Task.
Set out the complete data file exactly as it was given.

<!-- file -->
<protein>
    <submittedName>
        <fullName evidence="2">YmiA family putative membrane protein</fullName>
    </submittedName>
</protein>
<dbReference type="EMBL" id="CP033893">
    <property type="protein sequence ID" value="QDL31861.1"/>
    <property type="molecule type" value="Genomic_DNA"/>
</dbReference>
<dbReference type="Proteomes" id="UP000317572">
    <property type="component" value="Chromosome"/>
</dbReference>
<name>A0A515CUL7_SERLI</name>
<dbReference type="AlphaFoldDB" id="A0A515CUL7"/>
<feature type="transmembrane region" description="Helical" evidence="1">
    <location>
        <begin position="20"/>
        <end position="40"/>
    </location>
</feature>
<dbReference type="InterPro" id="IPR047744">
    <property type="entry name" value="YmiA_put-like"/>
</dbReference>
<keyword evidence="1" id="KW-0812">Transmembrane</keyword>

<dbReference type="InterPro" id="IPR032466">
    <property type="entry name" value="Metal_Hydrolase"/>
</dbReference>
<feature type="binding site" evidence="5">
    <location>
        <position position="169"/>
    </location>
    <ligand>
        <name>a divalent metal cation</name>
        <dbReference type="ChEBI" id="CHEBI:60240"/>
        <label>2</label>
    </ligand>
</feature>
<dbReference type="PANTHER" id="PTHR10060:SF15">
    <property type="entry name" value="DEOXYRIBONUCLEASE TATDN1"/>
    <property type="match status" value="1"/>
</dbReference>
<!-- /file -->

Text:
<protein>
    <submittedName>
        <fullName evidence="2">YmiA family putative membrane protein</fullName>
    </submittedName>
</protein>
<dbReference type="EMBL" id="CP033893">
    <property type="protein sequence ID" value="QDL31861.1"/>
    <property type="molecule type" value="Genomic_DNA"/>
</dbReference>
<dbReference type="Proteomes" id="UP000317572">
    <property type="component" value="Chromosome"/>
</dbReference>
<name>A0A515CUL7_SERLI</name>
<dbReference type="AlphaFoldDB" id="A0A515CUL7"/>
<feature type="transmembrane region" description="Helical" evidence="1">
    <location>
        <begin position="20"/>
        <end position="40"/>
    </location>
</feature>
<dbReference type="InterPro" id="IPR047744">
    <property type="entry name" value="YmiA_put-like"/>
</dbReference>
<keyword evidence="1" id="KW-0812">Transmembrane</keyword>

<dbReference type="InterPro" id="IPR032466">
    <property type="entry name" value="Metal_Hydrolase"/>
</dbReference>
<feature type="binding site" evidence="5">
    <location>
        <position position="169"/>
    </location>
    <ligand>
        <name>a divalent metal cation</name>
        <dbReference type="ChEBI" id="CHEBI:60240"/>
        <label>2</label>
    </ligand>
</feature>
<dbReference type="PANTHER" id="PTHR10060:SF15">
    <property type="entry name" value="DEOXYRIBONUCLEASE TATDN1"/>
    <property type="match status" value="1"/>
</dbReference>